I could then get to my room. Shower, curse, shave, then carry on showering. The suit went on. The cravat was done. And again. And again. And was right.
I was ready.
I got in the car and headed off to Marlow, arriving at about 1pm, giving us half an hour before meeting people. So we managed to get into town, and were the best dressed group at Fego that day. I had a chicken sandwich, but did not eat much.
I took the bottle of water with me back to the church, and we got ready. Signs went up, the “order of service”s were unpacked. People began to arrive. The priest came out to check pronunciation.
The photographer arrived, and started taking photos of myself and my Best Men (after a certain amount of time spend trying to attach buttonhole flowers – thanks Louise).
I was feeling pretty happy with things. As the time got closer to 2pm, I began to get worried. I wanted to know that Agnieszka was on her way; that all was well.
My mum has always said that “bad news travels faster than good”. It’s a good motto.
I got Howard to call Sonia to find out what was happening: no response. Her phone was switched off. This did not help my nerves.
The minute hand turned, and 2pm arrived. I stood at the front of the church. I caught sight of Agnieszka’s driver, and felt much better. All was well. I got myself in position with my Best Men as the last of the guests took their places. All was ready.
Suddenly it occured to me that Agnieszka’s cousins were missing. This would be particularly bad since they were giving readings, and Simon was actually standing in for Agnieszka’s Godfather to give her away! They should have been here 1/2 hour beforehand to help! I sent Howard to find out where they were.
As he set off, they arrived at the back of church. Phew.
I relaxed as they settled. The doors at the back of the church opened, and the wedding began.
My mum told me afterwards that she could see in my face the moment when I saw Agnieszka. I bet she could.
After all those worries, setting my eyes on Agnieszka looking absolutely incredible in the sunshine was a moment I’ll always remember. I grinned.
It is a strange moment, seeing someone you love, and not being able to go and meet them. We’d talked beforehand about walking slowly up the aisle, but now I wished we hadn’t. What would be so wrong with a quick sprint? Maybe this is why wedding dresses are not made for running.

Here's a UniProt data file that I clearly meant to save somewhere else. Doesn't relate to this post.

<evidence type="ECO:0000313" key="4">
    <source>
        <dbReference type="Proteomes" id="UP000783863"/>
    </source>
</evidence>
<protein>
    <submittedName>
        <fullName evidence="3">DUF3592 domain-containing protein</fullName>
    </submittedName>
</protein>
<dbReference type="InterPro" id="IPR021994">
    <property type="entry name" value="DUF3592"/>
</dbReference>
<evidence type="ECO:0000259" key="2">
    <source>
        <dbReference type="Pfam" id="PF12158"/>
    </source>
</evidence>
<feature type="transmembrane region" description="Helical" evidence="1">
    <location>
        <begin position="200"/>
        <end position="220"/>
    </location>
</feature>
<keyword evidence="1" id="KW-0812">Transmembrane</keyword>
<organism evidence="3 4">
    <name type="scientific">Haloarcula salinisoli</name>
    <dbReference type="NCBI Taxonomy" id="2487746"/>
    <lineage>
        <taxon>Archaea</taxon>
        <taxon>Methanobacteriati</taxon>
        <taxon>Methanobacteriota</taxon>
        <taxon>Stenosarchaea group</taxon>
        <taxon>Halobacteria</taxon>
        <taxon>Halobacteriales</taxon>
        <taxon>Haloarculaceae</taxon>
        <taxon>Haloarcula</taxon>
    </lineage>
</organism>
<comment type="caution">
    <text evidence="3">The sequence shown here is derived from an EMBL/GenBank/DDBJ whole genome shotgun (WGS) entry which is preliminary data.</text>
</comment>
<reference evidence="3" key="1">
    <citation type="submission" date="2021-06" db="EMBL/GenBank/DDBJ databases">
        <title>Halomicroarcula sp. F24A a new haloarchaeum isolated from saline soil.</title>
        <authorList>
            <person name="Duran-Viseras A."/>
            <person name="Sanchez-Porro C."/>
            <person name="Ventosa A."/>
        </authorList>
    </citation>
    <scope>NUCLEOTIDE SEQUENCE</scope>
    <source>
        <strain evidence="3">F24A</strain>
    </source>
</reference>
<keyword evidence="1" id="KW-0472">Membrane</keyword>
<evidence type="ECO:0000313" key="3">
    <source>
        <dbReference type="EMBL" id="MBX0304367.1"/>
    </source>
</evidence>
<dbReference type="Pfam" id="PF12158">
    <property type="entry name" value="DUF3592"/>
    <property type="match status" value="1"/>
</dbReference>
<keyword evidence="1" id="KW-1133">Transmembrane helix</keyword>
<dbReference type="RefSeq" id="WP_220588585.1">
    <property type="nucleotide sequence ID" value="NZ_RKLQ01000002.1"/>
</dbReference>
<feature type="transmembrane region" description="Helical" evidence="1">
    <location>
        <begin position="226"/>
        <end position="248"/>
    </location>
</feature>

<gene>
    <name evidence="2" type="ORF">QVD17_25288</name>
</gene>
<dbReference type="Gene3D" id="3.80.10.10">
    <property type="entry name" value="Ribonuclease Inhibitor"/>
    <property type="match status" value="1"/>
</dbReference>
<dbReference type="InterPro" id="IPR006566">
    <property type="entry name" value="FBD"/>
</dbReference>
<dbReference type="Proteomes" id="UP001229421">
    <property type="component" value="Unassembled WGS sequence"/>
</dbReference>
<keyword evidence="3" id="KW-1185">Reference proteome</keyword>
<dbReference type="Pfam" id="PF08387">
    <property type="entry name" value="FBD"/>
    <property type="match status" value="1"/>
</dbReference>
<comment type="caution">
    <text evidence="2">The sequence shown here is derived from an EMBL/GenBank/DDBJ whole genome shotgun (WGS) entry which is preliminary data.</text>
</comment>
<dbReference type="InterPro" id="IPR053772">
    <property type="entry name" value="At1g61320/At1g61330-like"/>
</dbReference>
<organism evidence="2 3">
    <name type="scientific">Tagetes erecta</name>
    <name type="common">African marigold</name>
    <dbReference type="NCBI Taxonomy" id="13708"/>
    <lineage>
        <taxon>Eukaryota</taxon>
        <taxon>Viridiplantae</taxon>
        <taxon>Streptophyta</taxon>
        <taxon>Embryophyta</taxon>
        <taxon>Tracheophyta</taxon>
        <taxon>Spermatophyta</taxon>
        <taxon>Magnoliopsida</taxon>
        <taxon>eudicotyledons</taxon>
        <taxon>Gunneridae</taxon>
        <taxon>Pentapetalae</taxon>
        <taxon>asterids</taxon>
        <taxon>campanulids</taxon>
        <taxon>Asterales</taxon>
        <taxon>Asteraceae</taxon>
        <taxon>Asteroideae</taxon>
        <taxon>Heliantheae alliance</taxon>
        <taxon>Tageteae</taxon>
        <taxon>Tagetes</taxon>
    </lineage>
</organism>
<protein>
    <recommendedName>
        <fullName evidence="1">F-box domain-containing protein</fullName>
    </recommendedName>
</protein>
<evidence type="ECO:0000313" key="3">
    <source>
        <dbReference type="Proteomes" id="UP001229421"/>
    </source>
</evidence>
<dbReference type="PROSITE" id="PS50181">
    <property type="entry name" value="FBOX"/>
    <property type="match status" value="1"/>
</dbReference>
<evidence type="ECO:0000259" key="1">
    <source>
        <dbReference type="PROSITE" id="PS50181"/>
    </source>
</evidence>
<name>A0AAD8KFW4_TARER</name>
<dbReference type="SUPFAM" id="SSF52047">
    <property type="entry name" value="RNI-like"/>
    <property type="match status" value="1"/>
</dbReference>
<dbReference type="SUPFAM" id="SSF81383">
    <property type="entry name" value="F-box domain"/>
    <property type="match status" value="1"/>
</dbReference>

She arrived at the front of the church, and we took our places. At times we stood, at times we sat. We nervously held hands.
Despite the most careful of preparations, we made a slight error in one of the songs, such that the choir sang a different version to the rest of our guests. So be it.
Agnieszka’s cousin Beata read a Polish poem beautifully. I thought I’d done a good job on the English translation (tweaking it from the original translation), but no-one cared. I think we all listened to the Polish, and read along with it.
When the exchanging of vows came, we remembered our rehersal. We spoke clearly. We looked into each others’ eyes. The moment was marked by typical Kennethism.
Standing in front of everyone you care about, in the most important ceremony of your life, trying to listen, remember and repeat, this is not easy. As the priest went through the lines, he sped up, getting quicker with each line: “to have and to hold” (to have and to hold), “for-richer,-for-poorer” (for-richer-for-poorer), “insicknessandinhealth” (insicknessandinhealth), “frmthsdyfrwrd” – and I couldn’t take it any more. I had it building up in me, and knew I either had to laugh or cry. I laughed.
Yes, I laughed. During my wedding vows. Typical Kenneth.
Signing the Register
We went backstage to sign the register. Agnieszka jumps for joy: “yes, yes, yes”!
It was great. We all signed carefully, had our picture taken, and lined up to walk back out of the church.
As we passed our guests, they appauded and cheered. As we stepped out into the sunshine, to the sound of cheering behind and bells ringing in front, I kissed my new wife.
My mum had arranged for a team to ring bells at the larger church in Marlow at just the right moment. We could hear them, but they weren’t imposing. It was great.
We stopped for a couple of photos, then got into the Bentley and waved goodbye.
As the guests rushed off to the reception, we turned back and had a few private shots back at the church, and down by the river. It was rainy, and we had to keep holding, then hiding, the umbrella.
We didn’t care. We were married.
To be continued…